Every real estate transaction comes with financial and business risks. But if the property being bought, sold or redeveloped is contaminated — or there is even the possibility of contamination at the site — that creates even more risks.
But while there are risks associated with contaminated properties, that doesn’t necessarily mean that the transaction should be abandoned. Instead, learning to mitigate and manage those risks will help make the transaction successful.
“Business owners should align themselves with good counsel and develop relationships with numerous advisers,” says Kenn Anderson, director of Aon Environmental Services Group, a division of Aon Risk Services Central, Inc. “The first is a lawyer well versed in real estate and contaminated property transactions. They should also be getting advice from an environmental consultant and consider transferring certain risks to an insurance company through environmental insurance.”
Smart Business spoke with Anderson about how to prepare for the risks associated with contaminated property and how to assess the benefits of environmental insurance.
What risks are associated with contaminated or potentially contaminated property?
The first and biggest risk is the fear of the unknown. Environmental consultants are well versed in looking at potential risks related to unknown or suspected contamination.
But when it comes to paying for and transacting the property, that risk of the unknown becomes more evident. Business owners might be worried about unknown contamination on the property or contamination already identified that turns out to be worse than originally thought. There are also possible risks and impacts after the transaction and cleanup have taken place. Third parties, such as neighbors or future occupants, could allege bodily injury or property damage related to the contamination.
What is environmental insurance, and how does it work?
There are two areas of environmental insurance used when transacting property. The first is the cost-cap, or stop-loss policy, which puts a ceiling on the actual cleanup costs of a site. It also helps against negligible risk — a risk that a business thought it could manage within the transaction dollars but then the cost for something such as a property cleanup got out of hand. This insurance typically costs between 10 and 25 percent of the limit that is purchased. So if someone buys a $1 million limit, it would cost between $100,000 and $250,000. While this is more expensive, parameters can be put around it, especially in larger transactions.
The second type, and one that is used most often, is environmental liability insurance. This is also referred to as pollution legal liability insurance, or environmental impairment liability insurance, which protects the buyer, seller or both parties against unknown risks in a transaction. This could be site cleanup related to a pre-existing condition, an unknown contamination, or new or future pollution conditions. Third-party claims for bodily injuries and property damages are also covered.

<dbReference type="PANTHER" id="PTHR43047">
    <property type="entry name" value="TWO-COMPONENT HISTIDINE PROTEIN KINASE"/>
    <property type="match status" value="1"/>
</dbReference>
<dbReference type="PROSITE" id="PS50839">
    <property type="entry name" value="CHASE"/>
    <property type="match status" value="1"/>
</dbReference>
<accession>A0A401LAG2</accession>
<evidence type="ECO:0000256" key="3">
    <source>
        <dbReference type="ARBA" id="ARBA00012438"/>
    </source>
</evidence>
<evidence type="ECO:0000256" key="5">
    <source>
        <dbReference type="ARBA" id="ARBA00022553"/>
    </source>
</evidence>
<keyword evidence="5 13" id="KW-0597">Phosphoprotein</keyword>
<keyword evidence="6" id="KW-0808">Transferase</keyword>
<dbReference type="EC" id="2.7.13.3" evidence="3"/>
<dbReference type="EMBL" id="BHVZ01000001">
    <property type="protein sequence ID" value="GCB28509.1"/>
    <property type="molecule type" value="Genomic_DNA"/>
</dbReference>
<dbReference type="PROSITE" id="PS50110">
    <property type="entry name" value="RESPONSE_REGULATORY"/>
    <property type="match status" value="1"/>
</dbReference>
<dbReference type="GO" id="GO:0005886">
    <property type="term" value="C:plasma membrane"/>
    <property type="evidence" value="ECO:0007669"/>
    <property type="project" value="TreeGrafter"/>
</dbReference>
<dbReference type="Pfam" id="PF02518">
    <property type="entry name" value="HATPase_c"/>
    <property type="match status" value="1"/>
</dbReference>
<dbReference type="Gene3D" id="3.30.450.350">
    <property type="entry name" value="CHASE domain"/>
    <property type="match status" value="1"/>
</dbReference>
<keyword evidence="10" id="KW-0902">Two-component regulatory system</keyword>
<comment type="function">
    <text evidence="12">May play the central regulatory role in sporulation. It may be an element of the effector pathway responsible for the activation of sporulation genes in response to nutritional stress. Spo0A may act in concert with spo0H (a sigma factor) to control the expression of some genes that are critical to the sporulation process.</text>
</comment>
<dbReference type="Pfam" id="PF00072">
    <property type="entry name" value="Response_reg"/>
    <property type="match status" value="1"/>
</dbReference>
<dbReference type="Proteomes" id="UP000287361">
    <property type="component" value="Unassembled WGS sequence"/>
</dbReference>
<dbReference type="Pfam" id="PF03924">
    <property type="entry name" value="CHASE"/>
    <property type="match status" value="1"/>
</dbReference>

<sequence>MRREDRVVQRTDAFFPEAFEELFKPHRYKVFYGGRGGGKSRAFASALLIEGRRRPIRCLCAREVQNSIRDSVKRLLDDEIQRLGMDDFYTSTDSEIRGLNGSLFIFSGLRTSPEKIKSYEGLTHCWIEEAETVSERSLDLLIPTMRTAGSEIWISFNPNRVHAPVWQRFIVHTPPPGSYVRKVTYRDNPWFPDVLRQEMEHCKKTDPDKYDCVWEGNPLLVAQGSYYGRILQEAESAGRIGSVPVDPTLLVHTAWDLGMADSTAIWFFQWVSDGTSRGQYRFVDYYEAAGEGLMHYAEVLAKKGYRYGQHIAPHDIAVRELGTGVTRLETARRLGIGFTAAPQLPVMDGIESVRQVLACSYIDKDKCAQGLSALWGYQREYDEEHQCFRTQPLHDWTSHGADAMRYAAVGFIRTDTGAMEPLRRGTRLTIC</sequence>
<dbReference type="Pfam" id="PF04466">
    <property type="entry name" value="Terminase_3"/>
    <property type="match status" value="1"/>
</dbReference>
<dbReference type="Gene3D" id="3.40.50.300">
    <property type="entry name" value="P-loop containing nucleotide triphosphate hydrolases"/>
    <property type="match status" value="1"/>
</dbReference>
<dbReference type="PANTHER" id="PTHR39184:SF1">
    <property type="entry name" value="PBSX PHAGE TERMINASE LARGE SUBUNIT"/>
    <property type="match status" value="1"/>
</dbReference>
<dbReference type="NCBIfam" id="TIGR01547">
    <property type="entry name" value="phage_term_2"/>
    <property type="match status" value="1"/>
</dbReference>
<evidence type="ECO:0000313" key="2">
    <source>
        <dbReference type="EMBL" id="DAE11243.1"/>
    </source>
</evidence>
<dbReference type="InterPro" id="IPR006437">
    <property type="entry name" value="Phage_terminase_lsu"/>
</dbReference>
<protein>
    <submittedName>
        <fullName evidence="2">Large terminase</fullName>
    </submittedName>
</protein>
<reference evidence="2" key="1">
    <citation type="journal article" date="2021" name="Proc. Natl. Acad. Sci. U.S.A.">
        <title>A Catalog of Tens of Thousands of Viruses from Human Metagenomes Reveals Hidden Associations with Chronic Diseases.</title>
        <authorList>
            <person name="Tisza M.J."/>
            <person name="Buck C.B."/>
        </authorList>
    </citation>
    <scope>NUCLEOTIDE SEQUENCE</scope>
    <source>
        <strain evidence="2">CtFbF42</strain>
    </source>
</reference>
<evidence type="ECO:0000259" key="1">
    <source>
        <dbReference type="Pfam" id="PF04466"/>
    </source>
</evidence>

There is no typical cost for environmental liability insurance because it is usually based on the type of site, the length of coverage and the limits of liability purchased. Heavy industrial sites that are being transacted into another type of site, such as residential or mixed use, require more expensive premiums than if the site is going from heavy industrial to heavy industrial.
If the policy covers both the buyer and seller, one party will purchase it, while the other will be a named insured on the policy. A separate, side agreement is typically used to identify things such who pays what portion of the premium and who pays the deductible in the event of a loss.
Should a business owner purchase environmental insurance for any transaction dealing with contaminated or potentially contaminated property?
Business owners should look at it in all cases and at least evaluate the use of it, but it shouldn’t be purchased in every situation. It is a matter of looking at someone’s risk appetite, as well as the amount of the premium for the overall coverage being offered. It just doesn’t make sense in some transactions. The premium shouldn’t be compared to the purchase price or selling price of the property, but it should be determined if it makes sense for the individual deal.
Environmental liability policies can be purchased for up to 10 years of coverage, so if the buyer or seller is risk-averse, he or she needs to look at the premium being charged to determine if the insurance would make sense.
What are the benefits of preparing for issues related to contaminated property?
Environmental insurance has become a fairly practical tool for contaminated properties over the last 15 years. There has been an increase in frequency with real estate firms using the tool, and lawyers are becoming well versed in how to use this insurance to mitigate risks.
It helps bring certainty where there is often a great deal of uncertainty and mitigates some of those uncertainties for the buyer or seller. It could also bring certainty regarding financing or equity, or help answer some questions upfront. Environmental insurance can also help strengthen the sale price of a piece of property.
In addition, a lot of the timing with the transaction can be expedited by preparing for these issues. The process used to be very drawn out, and a lot of time was spent on negotiating environmental indemnities and buy/sell agreements in the transaction.
Today, business owners can expedite the process by employing legal counsel to make sure that those contracts are well negotiated and identifying some of the risks that are readily insurable and removing them from the table.
Kenn Anderson is director of Aon Environmental Services Group, a division of Aon Risk Services Central, Inc. Reach him at (312) 381-4226 or firstname.lastname@example.org.